Soil Biota as Drivers of Plant Community Assembly

  • Paul KardolEmail author
  • Jonathan R. De Long
  • Pierre Mariotte
Part of the Ecological Studies book series (ECOLSTUD, volume 234)


Evidence is accumulating that belowground soil organisms are strong drivers of the aboveground plant community. In this chapter, we examine how soil communities influence plant community assembly through priority effects, soil legacy effects, and niche modification. We discuss how different functional groups of soil organisms drive competitive interactions, species coexistence, and species turnover. We then explore how primary and secondary successional trajectories can be altered by soil communities and delve into the mechanisms by which soil communities can affect ecosystem restoration and biodiversity conservation. Finally, we discuss the role of soil biota in plant invasion and range expansion and how soil biota interact with global environmental changes to affect plant community composition. We conclude by outlining knowledge gaps and propose potential avenues for addressing these gaps via upscaling of measurements, enhanced experimental design, and the utilization of plant and soil organism traits.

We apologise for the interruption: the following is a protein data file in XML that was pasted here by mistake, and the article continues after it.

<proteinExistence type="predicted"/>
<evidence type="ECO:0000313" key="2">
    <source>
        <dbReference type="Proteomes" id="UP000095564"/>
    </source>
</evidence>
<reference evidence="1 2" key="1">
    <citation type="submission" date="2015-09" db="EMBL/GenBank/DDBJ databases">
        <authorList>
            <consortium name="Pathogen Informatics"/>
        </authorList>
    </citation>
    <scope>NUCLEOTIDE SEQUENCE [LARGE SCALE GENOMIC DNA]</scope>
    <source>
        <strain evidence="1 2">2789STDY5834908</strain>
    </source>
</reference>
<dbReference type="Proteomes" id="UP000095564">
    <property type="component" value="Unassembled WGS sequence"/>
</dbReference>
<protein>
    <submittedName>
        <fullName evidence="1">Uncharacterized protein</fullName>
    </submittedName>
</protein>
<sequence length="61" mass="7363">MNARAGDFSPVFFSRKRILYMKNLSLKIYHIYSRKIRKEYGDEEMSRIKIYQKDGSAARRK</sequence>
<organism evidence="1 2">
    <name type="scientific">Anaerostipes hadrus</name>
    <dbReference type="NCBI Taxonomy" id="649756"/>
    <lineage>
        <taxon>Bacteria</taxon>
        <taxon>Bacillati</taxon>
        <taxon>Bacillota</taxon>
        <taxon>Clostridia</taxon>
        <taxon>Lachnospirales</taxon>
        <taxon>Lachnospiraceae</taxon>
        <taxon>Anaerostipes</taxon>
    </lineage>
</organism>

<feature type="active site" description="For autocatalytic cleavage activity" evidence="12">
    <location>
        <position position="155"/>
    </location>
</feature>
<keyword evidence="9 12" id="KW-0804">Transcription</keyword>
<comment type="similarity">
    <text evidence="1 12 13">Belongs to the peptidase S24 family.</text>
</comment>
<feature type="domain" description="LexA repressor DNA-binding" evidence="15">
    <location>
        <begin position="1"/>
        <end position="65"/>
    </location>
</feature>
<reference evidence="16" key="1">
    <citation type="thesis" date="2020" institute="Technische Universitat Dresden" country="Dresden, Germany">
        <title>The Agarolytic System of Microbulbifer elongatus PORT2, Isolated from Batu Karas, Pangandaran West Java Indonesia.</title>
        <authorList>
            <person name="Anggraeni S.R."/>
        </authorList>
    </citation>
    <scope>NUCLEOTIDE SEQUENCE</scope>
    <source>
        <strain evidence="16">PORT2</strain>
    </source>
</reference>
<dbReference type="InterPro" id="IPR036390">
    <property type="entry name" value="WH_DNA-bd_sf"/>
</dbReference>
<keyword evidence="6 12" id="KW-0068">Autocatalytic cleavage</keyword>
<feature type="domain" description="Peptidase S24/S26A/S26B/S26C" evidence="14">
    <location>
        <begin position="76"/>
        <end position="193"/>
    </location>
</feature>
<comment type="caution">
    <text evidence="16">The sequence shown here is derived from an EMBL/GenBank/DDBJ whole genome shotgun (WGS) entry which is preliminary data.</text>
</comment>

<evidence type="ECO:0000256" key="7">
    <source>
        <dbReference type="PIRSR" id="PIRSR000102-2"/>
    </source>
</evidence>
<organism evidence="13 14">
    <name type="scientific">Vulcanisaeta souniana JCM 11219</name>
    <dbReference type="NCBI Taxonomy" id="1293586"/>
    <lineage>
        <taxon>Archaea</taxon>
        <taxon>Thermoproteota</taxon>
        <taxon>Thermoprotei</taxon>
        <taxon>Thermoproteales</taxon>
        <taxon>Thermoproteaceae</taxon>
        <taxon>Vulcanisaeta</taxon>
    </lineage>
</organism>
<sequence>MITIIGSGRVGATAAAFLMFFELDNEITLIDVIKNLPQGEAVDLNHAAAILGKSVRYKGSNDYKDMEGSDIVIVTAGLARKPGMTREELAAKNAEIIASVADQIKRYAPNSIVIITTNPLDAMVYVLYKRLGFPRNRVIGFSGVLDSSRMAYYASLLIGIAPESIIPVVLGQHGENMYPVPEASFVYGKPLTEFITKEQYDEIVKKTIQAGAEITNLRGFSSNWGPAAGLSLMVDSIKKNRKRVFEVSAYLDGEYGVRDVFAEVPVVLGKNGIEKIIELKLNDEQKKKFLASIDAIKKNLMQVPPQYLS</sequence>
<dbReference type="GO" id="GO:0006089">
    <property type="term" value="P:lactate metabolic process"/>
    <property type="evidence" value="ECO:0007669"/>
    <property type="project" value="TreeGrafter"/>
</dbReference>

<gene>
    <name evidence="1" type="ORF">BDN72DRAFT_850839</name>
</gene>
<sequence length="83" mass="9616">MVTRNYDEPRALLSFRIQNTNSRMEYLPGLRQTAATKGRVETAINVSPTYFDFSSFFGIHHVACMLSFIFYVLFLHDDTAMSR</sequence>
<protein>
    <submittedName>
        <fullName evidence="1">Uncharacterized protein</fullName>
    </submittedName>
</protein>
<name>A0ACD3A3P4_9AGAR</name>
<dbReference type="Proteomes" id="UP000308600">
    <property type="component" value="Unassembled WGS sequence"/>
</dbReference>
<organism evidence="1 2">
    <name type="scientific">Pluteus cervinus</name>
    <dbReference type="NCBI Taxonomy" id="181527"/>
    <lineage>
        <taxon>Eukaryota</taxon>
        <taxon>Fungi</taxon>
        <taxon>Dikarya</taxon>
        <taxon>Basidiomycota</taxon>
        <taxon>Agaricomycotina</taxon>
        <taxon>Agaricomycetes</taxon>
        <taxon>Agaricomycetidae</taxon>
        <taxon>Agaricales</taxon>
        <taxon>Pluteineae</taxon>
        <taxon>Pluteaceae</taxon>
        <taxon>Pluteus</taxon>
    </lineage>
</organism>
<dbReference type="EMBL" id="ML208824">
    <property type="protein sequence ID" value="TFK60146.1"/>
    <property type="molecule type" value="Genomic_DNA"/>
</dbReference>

We thank Tadashi Fukami and Benjamin Sikes for their helpful comment on an earlier version of the manuscript. Financial support to PK was provided by the Swedish Research Council (Vetenskapsrådet).


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Copyright information

© Springer International Publishing AG, part of Springer Nature 2018

Authors and Affiliations

  • Paul Kardol
    • 1
    Email author
  • Jonathan R. De Long
    • 2
  • Pierre Mariotte
    • 3
    • 4
  1. 1.Department of Forest Ecology and ManagementSwedish University of Agricultural SciencesUmeåSweden
  2. 2.Department of Terrestrial EcologyNetherlands Institute of EcologyWageningenThe Netherlands
  3. 3.Ecole Polytechnique Fédérale de Lausanne (EPFL)School of Architecture, Civil and Environmental Engineering (ENAC), Laboratory of Ecological Systems (ECOS)LausanneSwitzerland
  4. 4.Swiss Federal Institute for Forest, Snow and Landscape Research (WSL)LausanneSwitzerland

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